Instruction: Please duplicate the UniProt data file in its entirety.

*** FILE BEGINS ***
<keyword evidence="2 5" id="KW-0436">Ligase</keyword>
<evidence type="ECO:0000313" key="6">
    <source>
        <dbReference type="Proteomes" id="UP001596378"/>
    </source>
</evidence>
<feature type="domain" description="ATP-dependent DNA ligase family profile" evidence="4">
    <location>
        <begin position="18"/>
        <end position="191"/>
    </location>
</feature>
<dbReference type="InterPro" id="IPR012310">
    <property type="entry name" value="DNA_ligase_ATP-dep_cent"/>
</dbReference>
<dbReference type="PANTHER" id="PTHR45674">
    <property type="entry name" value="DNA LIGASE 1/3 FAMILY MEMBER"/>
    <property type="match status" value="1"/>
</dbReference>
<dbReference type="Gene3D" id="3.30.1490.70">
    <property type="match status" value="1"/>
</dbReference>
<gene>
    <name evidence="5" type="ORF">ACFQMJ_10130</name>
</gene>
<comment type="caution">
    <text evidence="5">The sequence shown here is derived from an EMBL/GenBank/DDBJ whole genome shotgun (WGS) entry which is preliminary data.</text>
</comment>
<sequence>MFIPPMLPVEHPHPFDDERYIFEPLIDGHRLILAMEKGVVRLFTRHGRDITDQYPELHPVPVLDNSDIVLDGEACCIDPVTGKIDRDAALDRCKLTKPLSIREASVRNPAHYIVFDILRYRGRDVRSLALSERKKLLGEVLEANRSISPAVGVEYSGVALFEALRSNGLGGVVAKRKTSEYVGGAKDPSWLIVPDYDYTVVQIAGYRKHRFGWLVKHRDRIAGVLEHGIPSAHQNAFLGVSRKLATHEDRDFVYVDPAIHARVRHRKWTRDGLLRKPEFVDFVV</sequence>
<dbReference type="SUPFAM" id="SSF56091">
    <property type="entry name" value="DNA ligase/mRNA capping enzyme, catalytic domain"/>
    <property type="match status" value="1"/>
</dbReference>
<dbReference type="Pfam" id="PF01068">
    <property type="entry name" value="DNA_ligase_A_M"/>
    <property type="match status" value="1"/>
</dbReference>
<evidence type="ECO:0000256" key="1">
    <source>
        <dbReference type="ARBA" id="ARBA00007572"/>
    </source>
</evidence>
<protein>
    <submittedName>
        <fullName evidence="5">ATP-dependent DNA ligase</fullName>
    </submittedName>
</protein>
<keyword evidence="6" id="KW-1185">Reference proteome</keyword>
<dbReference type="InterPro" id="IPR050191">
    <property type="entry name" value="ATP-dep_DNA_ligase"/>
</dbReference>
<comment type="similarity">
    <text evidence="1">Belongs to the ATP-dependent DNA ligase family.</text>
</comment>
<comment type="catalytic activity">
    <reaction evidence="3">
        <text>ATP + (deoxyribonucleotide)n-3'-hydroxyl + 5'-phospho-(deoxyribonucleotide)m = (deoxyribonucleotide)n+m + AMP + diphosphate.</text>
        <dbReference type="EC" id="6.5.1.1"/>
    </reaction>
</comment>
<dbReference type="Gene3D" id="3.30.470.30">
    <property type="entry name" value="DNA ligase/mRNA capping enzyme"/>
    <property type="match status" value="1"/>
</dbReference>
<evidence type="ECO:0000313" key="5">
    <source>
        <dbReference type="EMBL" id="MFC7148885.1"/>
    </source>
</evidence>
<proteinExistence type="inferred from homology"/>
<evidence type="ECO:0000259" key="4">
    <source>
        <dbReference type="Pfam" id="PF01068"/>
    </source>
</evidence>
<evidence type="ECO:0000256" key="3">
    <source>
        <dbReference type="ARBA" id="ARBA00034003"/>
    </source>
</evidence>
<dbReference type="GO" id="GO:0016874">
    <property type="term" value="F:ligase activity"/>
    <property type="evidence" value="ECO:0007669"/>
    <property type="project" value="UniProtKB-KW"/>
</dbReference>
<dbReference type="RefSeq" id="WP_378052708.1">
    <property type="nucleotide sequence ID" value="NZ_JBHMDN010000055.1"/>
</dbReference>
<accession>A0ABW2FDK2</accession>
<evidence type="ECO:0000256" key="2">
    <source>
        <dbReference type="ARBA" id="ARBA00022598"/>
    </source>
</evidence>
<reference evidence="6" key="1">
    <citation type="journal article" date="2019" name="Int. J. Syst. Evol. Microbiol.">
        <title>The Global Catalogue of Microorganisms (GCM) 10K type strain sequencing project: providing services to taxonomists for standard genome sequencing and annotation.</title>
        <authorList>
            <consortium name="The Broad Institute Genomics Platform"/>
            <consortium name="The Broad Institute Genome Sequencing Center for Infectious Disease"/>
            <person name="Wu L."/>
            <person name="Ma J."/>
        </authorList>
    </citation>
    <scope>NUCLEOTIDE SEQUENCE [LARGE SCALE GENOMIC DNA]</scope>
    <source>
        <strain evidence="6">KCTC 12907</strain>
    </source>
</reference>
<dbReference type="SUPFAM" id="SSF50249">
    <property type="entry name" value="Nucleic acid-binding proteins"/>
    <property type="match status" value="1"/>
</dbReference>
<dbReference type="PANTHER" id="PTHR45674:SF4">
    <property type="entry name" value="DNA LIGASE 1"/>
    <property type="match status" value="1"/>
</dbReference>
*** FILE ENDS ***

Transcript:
<keyword evidence="2 5" id="KW-0436">Ligase</keyword>
<evidence type="ECO:0000313" key="6">
    <source>
        <dbReference type="Proteomes" id="UP001596378"/>
    </source>
</evidence>
<feature type="domain" description="ATP-dependent DNA ligase family profile" evidence="4">
    <location>
        <begin position="18"/>
        <end position="191"/>
    </location>
</feature>
<dbReference type="InterPro" id="IPR012310">
    <property type="entry name" value="DNA_ligase_ATP-dep_cent"/>
</dbReference>
<dbReference type="PANTHER" id="PTHR45674">
    <property type="entry name" value="DNA LIGASE 1/3 FAMILY MEMBER"/>
    <property type="match status" value="1"/>
</dbReference>
<dbReference type="Gene3D" id="3.30.1490.70">
    <property type="match status" value="1"/>
</dbReference>
<gene>
    <name evidence="5" type="ORF">ACFQMJ_10130</name>
</gene>
<comment type="caution">
    <text evidence="5">The sequence shown here is derived from an EMBL/GenBank/DDBJ whole genome shotgun (WGS) entry which is preliminary data.</text>
</comment>
<sequence>MFIPPMLPVEHPHPFDDERYIFEPLIDGHRLILAMEKGVVRLFTRHGRDITDQYPELHPVPVLDNSDIVLDGEACCIDPVTGKIDRDAALDRCKLTKPLSIREASVRNPAHYIVFDILRYRGRDVRSLALSERKKLLGEVLEANRSISPAVGVEYSGVALFEALRSNGLGGVVAKRKTSEYVGGAKDPSWLIVPDYDYTVVQIAGYRKHRFGWLVKHRDRIAGVLEHGIPSAHQNAFLGVSRKLATHEDRDFVYVDPAIHARVRHRKWTRDGLLRKPEFVDFVV</sequence>
<dbReference type="SUPFAM" id="SSF56091">
    <property type="entry name" value="DNA ligase/mRNA capping enzyme, catalytic domain"/>
    <property type="match status" value="1"/>
</dbReference>
<dbReference type="Pfam" id="PF01068">
    <property type="entry name" value="DNA_ligase_A_M"/>
    <property type="match status" value="1"/>
</dbReference>
<evidence type="ECO:0000256" key="1">
    <source>
        <dbReference type="ARBA" id="ARBA00007572"/>
    </source>
</evidence>
<protein>
    <submittedName>
        <fullName evidence="5">ATP-dependent DNA ligase</fullName>
    </submittedName>
</protein>
<keyword evidence="6" id="KW-1185">Reference proteome</keyword>
<dbReference type="InterPro" id="IPR050191">
    <property type="entry name" value="ATP-dep_DNA_ligase"/>
</dbReference>
<comment type="similarity">
    <text evidence="1">Belongs to the ATP-dependent DNA ligase family.</text>
</comment>
<comment type="catalytic activity">
    <reaction evidence="3">
        <text>ATP + (deoxyribonucleotide)n-3'-hydroxyl + 5'-phospho-(deoxyribonucleotide)m = (deoxyribonucleotide)n+m + AMP + diphosphate.</text>
        <dbReference type="EC" id="6.5.1.1"/>
    </reaction>
</comment>
<dbReference type="Gene3D" id="3.30.470.30">
    <property type="entry name" value="DNA ligase/mRNA capping enzyme"/>
    <property type="match status" value="1"/>
</dbReference>
<evidence type="ECO:0000313" key="5">
    <source>
        <dbReference type="EMBL" id="MFC7148885.1"/>
    </source>
</evidence>
<proteinExistence type="inferred from homology"/>
<evidence type="ECO:0000259" key="4">
    <source>
        <dbReference type="Pfam" id="PF01068"/>
    </source>
</evidence>
<evidence type="ECO:0000256" key="3">
    <source>
        <dbReference type="ARBA" id="ARBA00034003"/>
    </source>
</evidence>
<dbReference type="GO" id="GO:0016874">
    <property type="term" value="F:ligase activity"/>
    <property type="evidence" value="ECO:0007669"/>
    <property type="project" value="UniProtKB-KW"/>
</dbReference>
<dbReference type="RefSeq" id="WP_378052708.1">
    <property type="nucleotide sequence ID" value="NZ_JBHMDN010000055.1"/>
</dbReference>
<accession>A0ABW2FDK2</accession>
<evidence type="ECO:0000256" key="2">
    <source>
        <dbReference type="ARBA" id="ARBA00022598"/>
    </source>
</evidence>
<reference evidence="6" key="1">
    <citation type="journal article" date="2019" name="Int. J. Syst. Evol. Microbiol.">
        <title>The Global Catalogue of Microorganisms (GCM) 10K type strain sequencing project: providing services to taxonomists for standard genome sequencing and annotation.</title>
        <authorList>
            <consortium name="The Broad Institute Genomics Platform"/>
            <consortium name="The Broad Institute Genome Sequencing Center for Infectious Disease"/>
            <person name="Wu L."/>
            <person name="Ma J."/>
        </authorList>
    </citation>
    <scope>NUCLEOTIDE SEQUENCE [LARGE SCALE GENOMIC DNA]</scope>
    <source>
        <strain evidence="6">KCTC 12907</strain>
    </source>
</reference>
<dbReference type="SUPFAM" id="SSF50249">
    <property type="entry name" value="Nucleic acid-binding proteins"/>
    <property type="match status" value="1"/>
</dbReference>
<dbReference type="PANTHER" id="PTHR45674:SF4">
    <property type="entry name" value="DNA LIGASE 1"/>
    <property type="match status" value="1"/>
</dbReference>